Stealing the storyNorth Central Sociological Association conference this year.
This is the first time in several years that I've not presented an academic paper at a conference, and there's two big reasons.
The first is simply cash flow. Not much needs to be said about that, right?
The second, though, is because of what my paper ended up being about.
It was supposed to be a paper looking at the experiences of several transgender students at a midwestern campus. I'll likely share the paper online somewhere, but it's not appropriate for this conference. Somewhere in the research project, it started being about me.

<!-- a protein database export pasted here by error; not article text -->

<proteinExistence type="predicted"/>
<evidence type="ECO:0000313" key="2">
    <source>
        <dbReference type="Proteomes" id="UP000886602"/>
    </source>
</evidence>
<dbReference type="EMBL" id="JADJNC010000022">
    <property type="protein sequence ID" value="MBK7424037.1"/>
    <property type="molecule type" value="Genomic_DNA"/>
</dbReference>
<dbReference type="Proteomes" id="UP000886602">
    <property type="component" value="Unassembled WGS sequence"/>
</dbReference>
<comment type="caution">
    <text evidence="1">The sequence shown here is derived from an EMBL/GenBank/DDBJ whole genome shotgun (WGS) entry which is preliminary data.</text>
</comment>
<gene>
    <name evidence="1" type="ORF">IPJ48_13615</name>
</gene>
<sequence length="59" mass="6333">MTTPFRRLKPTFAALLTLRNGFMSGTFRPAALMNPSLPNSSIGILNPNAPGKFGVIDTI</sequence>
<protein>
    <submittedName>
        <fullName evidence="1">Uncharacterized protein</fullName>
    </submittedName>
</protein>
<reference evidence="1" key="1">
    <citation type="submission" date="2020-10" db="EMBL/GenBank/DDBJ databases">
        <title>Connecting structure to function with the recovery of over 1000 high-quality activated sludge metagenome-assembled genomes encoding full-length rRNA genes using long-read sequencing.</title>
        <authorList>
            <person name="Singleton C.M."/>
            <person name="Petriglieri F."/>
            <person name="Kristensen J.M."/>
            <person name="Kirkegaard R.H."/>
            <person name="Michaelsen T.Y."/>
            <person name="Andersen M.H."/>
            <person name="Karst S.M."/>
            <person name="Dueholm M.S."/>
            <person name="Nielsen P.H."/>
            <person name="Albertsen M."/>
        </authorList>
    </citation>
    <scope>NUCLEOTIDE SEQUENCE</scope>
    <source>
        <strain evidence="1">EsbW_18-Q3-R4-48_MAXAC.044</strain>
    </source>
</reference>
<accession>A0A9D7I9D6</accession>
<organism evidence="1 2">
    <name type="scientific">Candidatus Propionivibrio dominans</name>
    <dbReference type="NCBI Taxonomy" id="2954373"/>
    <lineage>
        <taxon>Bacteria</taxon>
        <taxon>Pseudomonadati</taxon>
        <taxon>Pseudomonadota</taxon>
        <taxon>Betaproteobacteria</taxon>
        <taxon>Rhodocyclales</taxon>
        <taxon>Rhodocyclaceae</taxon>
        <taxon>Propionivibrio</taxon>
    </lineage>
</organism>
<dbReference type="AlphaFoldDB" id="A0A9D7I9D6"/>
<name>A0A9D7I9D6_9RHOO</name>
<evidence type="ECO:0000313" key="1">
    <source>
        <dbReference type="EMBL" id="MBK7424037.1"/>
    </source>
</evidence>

I realized, through the course of doing the research, that these individuals did not have "transgendered" problems. They had the same problems that every other student had - and then had a few more that other people forced onto them. The problems did not originate with the transgendered students, they originated with everyone else.
Including me, as I tried to separate them into some separate, special group.
The paper ended up being focused on me, and how I came to that revelation.
I ended up making it into my story instead of theirs. That process of revelation is something important. I'll talk more about it here, later.
But I suspect that telling that to a group of sociologists there to talk about gender identity would be rather like telling politicians that they need votes to be elected.